IS Claims Attack in Egypt’s Sinai That Killed 23 Soldiers

EL-ARISH, Egypt (AP) -
Egyptian relatives and friends attend the funeral of officer Khaled al-Maghrabi, who was killed during a suicide bomb attack on an army checkpoint in Sinai, in his hometown Toukh, Al Qalyubia Governorate, north of Cairo, Egypt 8 July. (Reuters/Mohamed Abd El Ghany)

The Islamic State terror group has claimed an attack on a remote Egyptian army outpost in the Sinai Peninsula that killed at least 23 soldiers, the deadliest assault in the turbulent region in two years.

IS said in an online statement late Friday that it carried out the attack as the army was preparing to assault terrorist positions in the territory bordering Gaza and Israel.

The coordinated attack suggested the Sinai-based terrorists are among the region’s most resilient, after IS in Iraq and Syria, where the so-called caliphate is rapidly losing ground. It also underscored the challenges facing Egypt’s security forces as they try to contain the insurgency.

Egypt has for years battled terrorists in Sinai, where the jihadis have exploited the vast, arid and underdeveloped region, recruiting from its disgruntled Bedouin population.

Friday’s assault began in the early morning, when a suicide bomber rammed his vehicle into a checkpoint at a military compound in the village of el-Barth, southwest of the border town of Rafah. Dozens of masked militants then descended on the site in 24 Land Cruisers and opened fire on the soldiers with machine guns, according to security officials.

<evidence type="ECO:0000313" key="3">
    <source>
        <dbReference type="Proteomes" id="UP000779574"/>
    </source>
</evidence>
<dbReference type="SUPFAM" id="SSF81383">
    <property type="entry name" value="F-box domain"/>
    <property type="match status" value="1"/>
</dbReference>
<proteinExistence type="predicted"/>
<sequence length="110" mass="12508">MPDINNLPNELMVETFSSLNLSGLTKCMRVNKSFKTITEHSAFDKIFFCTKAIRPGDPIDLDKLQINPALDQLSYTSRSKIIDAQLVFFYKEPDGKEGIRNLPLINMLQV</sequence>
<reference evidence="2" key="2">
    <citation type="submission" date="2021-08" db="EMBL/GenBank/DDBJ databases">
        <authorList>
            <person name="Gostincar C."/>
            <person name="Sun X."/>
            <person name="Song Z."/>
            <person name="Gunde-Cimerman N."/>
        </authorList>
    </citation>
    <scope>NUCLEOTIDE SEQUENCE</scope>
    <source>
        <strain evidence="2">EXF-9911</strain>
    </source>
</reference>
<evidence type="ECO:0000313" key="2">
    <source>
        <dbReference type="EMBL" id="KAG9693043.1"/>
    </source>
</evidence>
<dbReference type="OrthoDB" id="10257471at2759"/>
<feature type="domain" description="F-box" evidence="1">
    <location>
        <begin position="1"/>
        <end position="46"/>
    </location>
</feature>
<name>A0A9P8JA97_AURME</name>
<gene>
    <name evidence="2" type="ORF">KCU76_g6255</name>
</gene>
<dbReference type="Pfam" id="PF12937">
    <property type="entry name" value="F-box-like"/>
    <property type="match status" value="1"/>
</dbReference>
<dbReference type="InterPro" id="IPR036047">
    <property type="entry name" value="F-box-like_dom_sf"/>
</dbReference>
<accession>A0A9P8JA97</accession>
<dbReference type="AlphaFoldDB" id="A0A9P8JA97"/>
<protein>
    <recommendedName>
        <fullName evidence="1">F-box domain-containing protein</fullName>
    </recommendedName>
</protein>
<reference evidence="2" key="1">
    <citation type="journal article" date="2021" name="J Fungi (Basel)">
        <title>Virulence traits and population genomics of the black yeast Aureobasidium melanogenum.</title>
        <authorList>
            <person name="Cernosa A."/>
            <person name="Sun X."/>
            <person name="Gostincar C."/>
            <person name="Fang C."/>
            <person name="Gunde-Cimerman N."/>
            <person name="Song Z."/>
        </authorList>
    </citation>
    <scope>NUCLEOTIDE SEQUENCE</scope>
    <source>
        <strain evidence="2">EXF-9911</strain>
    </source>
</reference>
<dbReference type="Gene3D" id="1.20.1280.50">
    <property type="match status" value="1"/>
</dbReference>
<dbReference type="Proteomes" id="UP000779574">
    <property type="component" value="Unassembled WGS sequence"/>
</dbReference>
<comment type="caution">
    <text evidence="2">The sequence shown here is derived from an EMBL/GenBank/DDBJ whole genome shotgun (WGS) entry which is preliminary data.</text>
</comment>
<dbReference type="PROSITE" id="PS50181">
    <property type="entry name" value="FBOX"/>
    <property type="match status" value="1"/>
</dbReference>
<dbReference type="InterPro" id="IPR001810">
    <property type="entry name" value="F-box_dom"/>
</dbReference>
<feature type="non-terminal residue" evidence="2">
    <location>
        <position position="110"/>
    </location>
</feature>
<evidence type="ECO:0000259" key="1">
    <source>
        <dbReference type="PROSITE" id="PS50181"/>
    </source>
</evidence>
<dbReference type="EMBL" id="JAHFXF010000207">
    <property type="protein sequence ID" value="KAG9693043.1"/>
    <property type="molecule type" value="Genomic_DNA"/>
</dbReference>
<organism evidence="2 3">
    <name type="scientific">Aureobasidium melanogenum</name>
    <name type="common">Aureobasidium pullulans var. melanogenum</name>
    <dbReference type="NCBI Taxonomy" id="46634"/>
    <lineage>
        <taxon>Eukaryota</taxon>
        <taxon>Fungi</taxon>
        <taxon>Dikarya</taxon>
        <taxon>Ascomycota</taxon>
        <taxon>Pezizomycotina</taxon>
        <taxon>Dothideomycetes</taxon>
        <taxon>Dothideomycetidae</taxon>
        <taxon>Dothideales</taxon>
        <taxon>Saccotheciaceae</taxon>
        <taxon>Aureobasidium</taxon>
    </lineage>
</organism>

The shooting lasted nearly half an hour, the officials added, speaking on condition of anonymity because of regulations. The troops at the compound were estimated to have numbered about 60.

When the attack subsided, the militants apparently looted the checkpoint, snatching weapons and ammunition before fleeing, the officials said. A number of terrorists were killed in the shootout and some of their vehicles were abandoned at the scene.

The suicide blast apparently disabled the checkpoint’s military communications system, forcing an officer to use his own cellphone to record an audio message seeking help.

According to the IS statement, a second car bomber was used to strike an army convoy sent to reinforce the embattled soldiers. The IS claim was circulated by supporters online and picked up by the U.S.-based SITE Intelligence Group, which monitors jihadi websites.

Earlier, Egyptian army spokesman Tamer el-Rifai confirmed the attack, saying that 26 army personnel were killed or wounded. He didn’t provide a breakdown, but added that 40 of the terrorists were killed.

Local Sinai residents, speaking on condition of anonymity because they fear for their safety, said they saw Apache helicopters carrying out airstrikes across Rafah after the attack.